Here’s the question: Is fishing a competitive sport or a contemplative pastime?
Answer: Depends on what you want it to be.
I know plenty of anglers who enjoy nothing more than messing around in their boats sort of trying to catch a fish or two. If they succeed, that’s great. If they don’t, that’s okay, too, because a day on the water is always better than a day in the office.
At the same time, I’m very aware that organized competitive fishing tournaments are very much on the increase. Here in Florida, it’s getting to the point that the various tournament organizers are having a hard time finding dates to schedule their tournaments that don’t overlap with some other group’s tournament. And the prize money that you can earn on the professional fishing circuit, not to mention through endorsements, is truly astounding.
I fall somewhere betwixt and between those ends of the competitive spectrum. I’m not good enough to actually compete for money—I would spend a lot more in entry fees than I would ever earn from catching prize fish—but I do like to out-fish my friends and usually come back from an outing with my ego intact (I try not to brag out loud, but I keep my fish on a separate stringer in case anyone asks who caught what).
Still, I couldn’t resist when my friend Jeff Marinko invited me recently to join him, his father Bill and his father-in-law Kevin Lovely in St. Lucie County’s 16th Annual Fishin’ Frenzy tournament out of Fort Pierce Inlet.
The Frenzy isn’t one of the anything-goes, all-out-to-win tournaments that are sometimes featured on television sports channels. Few, if any, of the participants are backed by big-money sponsors, like the main boats that compete for the high stakes in tournaments such as the Southern Kingfish Association circuit.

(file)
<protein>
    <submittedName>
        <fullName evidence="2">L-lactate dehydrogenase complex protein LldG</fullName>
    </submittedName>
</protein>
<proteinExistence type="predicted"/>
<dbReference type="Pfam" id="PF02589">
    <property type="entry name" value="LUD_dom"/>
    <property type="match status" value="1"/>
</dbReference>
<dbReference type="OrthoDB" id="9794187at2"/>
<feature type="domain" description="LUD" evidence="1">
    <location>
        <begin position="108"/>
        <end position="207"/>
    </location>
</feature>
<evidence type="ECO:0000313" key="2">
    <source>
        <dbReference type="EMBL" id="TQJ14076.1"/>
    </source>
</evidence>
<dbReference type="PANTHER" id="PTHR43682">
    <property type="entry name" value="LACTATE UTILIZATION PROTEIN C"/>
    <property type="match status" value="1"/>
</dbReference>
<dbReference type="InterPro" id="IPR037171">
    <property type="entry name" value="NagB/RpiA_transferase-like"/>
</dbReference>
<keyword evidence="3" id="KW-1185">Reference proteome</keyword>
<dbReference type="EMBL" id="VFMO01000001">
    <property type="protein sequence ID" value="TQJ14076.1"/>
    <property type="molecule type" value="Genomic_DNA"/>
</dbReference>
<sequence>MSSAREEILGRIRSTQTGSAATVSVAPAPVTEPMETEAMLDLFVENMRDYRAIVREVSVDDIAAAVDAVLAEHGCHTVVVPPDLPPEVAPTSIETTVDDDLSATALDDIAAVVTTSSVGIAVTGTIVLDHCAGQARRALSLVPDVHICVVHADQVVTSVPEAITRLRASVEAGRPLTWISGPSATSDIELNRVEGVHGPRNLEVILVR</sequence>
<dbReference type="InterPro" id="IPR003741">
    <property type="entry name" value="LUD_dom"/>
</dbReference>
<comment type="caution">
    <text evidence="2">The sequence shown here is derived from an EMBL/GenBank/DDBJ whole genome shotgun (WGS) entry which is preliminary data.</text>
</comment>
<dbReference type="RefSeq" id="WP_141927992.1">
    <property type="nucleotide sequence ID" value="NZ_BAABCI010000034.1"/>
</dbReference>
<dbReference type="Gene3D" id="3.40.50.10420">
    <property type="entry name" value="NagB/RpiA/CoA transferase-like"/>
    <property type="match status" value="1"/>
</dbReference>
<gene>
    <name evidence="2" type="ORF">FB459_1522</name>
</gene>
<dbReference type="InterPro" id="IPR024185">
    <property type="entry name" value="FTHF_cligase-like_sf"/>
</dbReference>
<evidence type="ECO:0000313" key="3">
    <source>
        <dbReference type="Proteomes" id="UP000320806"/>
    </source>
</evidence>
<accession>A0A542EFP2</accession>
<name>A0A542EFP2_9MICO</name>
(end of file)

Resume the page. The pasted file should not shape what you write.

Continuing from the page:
Still, the top prize for bringing in the biggest dolphin is $10,000, enough to fund a year of fishing even at today’s high fuel prices. What’s more, many boats had their entry fees paid by local sponsors.
It’s an unwritten rule that all fishing tournaments must start at daybreak. I suppose that makes sense, especially for offshore tournaments in which the most aggressive competitors may run 100 miles or more to find fish.
True to form, the Frenzy started at 6:30 on Saturday morning, although the sponsor limited the fishing to within 50 miles of Fort Pierce Inlet. There were 101 boats entered in the Frenzy and the most amazing thing about it was the collection of craft that gathered at dawn in the inlet, ranging from sleek 30-foot plus machines powered by three 250-horsepower outboards to small craft that just didn’t appear up to the rigors of offshore fishing. But, of course, in the hands of a skilled skipper most boats can handle a lot more than appearances suggest.
I wouldn’t want to have been aboard the little sailboat that was heading to sea in the inlet when the “Go” signal was given at 6:30. Suddenly, 101 power boats were roaring toward the ocean, jockeying for position and throwing up huge wakes that surely made for a tense few moments aboard that sailboat.
In Jeff’s custom fishing boat, “Island Pressure,” we were among the first out of the inlet. Unlike most, we turned south. Jeff and his father know these waters well and the plan was to run south and a little east to find 200 feet of water, then ride the north-flowing current back up. It would take us longer to reach the point at which we would start fishing, but we would be able to cover more ground than if we went straight east and had to stem to current during at least part of the day.
A southwest wind had been blowing overnight so the waves near shore weren’t significant. But the farther out we got, the rougher it became. The boat was built on a racing hull so the ride, while “interesting,” wasn’t bone crushing. Kevin, stuck on the windward side of the cockpit, took the brunt of the wind-driven spray that came aboard.
We were fishing by 7:30, trolling rigged ballyhoo in an “S” pattern from about 180 feet to 300 feet of water. The sun rose, the mist burned off and then the sleep we had missed because of the early start began to catch up with us.